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Edinburgh was rejoicing at the victory over the Spaniards,
when close upon the heels of that news came the news of
the utter ruin of the Darien Colony.

The whole land was filled with tears and anger.
Almost every family had lost some dear one, almost every
household was made poorer. All the money, which had
been so eagerly given towards the forming of the com­
pany, had been thrown away. It had cost Scotland more
than three hundred thousand pounds.

Perhaps the Darien scheme would never have suc­
ceeded. It was a dream too splendid, an undertaking too
great, for a poor country. The climate of Darien was one
in which it was almost impossible for men used to a cold
country to live. Although the Spaniards made no outcry
until they saw the Scots forsaken by their King, perhaps
they really had already claimed the country. But at the
time the Scots would allow no such defence. The feeling
from end to end of Scotland was that the failure of the
colony was due to English jealousy, and to that alone.
All the old bitter hatred between the two countries was
stirred to life.

Then it was that King William and many wise men
saw that the only way to end this bitter feeling was to
draw the two countries closer togetherto make them
one. For although one King ruled the two countries



there was no true union between the peoples. But
neither Englishmen nor Scotsmen were ready for union,
and in 1701 a.d. King William died. Queen Mary had
died six years before him, and Princess Anne, Queen
Mary’s sister, now became Queen.

As Queen Anne’s children had all died before she came
to the throne, there was no near heir to the crown except
her brother, the young son of James VII. But he was a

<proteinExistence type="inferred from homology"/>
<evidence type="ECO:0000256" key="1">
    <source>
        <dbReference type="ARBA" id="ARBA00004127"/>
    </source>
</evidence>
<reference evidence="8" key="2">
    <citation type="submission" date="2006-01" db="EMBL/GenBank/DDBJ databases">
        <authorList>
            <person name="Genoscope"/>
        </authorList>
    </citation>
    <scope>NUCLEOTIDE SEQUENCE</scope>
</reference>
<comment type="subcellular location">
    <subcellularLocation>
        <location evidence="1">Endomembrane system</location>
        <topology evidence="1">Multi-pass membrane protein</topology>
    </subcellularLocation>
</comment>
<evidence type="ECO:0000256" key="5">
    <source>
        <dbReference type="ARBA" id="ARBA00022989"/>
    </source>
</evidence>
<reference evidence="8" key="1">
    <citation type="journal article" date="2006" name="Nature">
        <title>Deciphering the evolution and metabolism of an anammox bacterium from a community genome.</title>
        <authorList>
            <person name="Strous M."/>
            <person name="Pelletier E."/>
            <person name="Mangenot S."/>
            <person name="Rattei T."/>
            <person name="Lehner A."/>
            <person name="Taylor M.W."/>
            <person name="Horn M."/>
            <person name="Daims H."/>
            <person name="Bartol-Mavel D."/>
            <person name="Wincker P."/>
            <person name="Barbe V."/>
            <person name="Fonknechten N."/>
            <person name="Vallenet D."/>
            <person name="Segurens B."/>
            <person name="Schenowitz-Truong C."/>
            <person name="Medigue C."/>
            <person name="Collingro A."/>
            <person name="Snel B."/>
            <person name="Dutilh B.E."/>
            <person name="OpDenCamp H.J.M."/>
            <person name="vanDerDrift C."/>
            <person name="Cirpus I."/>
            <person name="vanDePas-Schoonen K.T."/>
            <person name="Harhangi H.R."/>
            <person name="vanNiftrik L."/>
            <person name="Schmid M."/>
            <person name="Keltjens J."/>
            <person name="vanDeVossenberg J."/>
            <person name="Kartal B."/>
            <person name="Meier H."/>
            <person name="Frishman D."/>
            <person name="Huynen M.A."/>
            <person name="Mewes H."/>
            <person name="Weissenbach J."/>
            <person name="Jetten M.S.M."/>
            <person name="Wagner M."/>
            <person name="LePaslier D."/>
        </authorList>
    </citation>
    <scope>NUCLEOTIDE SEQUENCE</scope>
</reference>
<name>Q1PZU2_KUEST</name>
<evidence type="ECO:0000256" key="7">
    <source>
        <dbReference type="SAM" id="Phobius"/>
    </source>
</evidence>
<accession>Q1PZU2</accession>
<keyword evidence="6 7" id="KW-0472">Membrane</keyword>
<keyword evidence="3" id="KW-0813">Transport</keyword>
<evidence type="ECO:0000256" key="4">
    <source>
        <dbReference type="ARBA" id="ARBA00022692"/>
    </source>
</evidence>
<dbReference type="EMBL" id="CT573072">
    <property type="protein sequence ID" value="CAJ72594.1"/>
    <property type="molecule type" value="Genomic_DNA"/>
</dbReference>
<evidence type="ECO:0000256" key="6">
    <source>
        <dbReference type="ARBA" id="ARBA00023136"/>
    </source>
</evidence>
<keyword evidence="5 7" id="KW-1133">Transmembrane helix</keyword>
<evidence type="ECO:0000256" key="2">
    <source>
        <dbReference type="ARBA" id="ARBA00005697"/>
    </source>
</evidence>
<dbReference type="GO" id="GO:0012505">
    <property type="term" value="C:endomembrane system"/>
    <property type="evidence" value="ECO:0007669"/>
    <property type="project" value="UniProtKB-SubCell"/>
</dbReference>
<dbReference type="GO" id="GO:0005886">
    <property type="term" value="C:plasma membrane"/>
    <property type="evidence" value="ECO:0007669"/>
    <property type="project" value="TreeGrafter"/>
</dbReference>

Roman Catholic, and therefore could not reign. And in
case there should be quarrelling as to who should succeed,
the English decided that it would be better to settle the
question while Anne lived. So they passed an act called
the Act of Succession, giving the throne to the descend­
ants of Elizabeth, the daughter of James VI., who had
married the King of Bohemia, or the Prince Palatine, as
he was perhaps more often called.

The Scottish Parliament, on the other hand, passed an
Act called the Act of Security, which left it very doubt­
ful indeed as to who they would have to reign over them
when Queen Anne was dead. This frightened the Eng­
lish, for they saw that if one King ruled over England, and
another over Scotland, the old days of war and bloodshed
would soon be back again.

Even as it was the two countries treated each other
badly. They seized each other‘s trading vessels, and
annoyed each other in every way. Many of the English
saw that it must either be union or war. It was cheaper
to let Scotland have a share in English trade than to
fight, so they became eager for union. But most of the
Scots still hated the thought of it. It meant giving up
their Parliament and joining the English Parliament. To
many that seemed like giving up freedom—the freedom
for which they or their fathers had fought for hundreds of



‘ What I shall we in half an hour yield what our fore­
fathers maintained with their lives and their fortunes for
many ages ? Are none of the descendants here of those
patriots who defended the liberty of their country, who
helped the great King Robert ? Where are the Douglases
and the Campbells ? Where are the peers and the barons,
once the bulwark of the nation ? ’ asked one old lord, and
the tears came to the eyes of many who heard him, as
they thought of all the gallant struggles for freedom that
their country had lived through.

But the friends of the union saw clearly that whatever
Scotland might lose, she would gain much more, and that
in the long run union would not mean bondage, but a
truer freedom. So they would not give up their point

The Scottish Parliament met yet once more. For the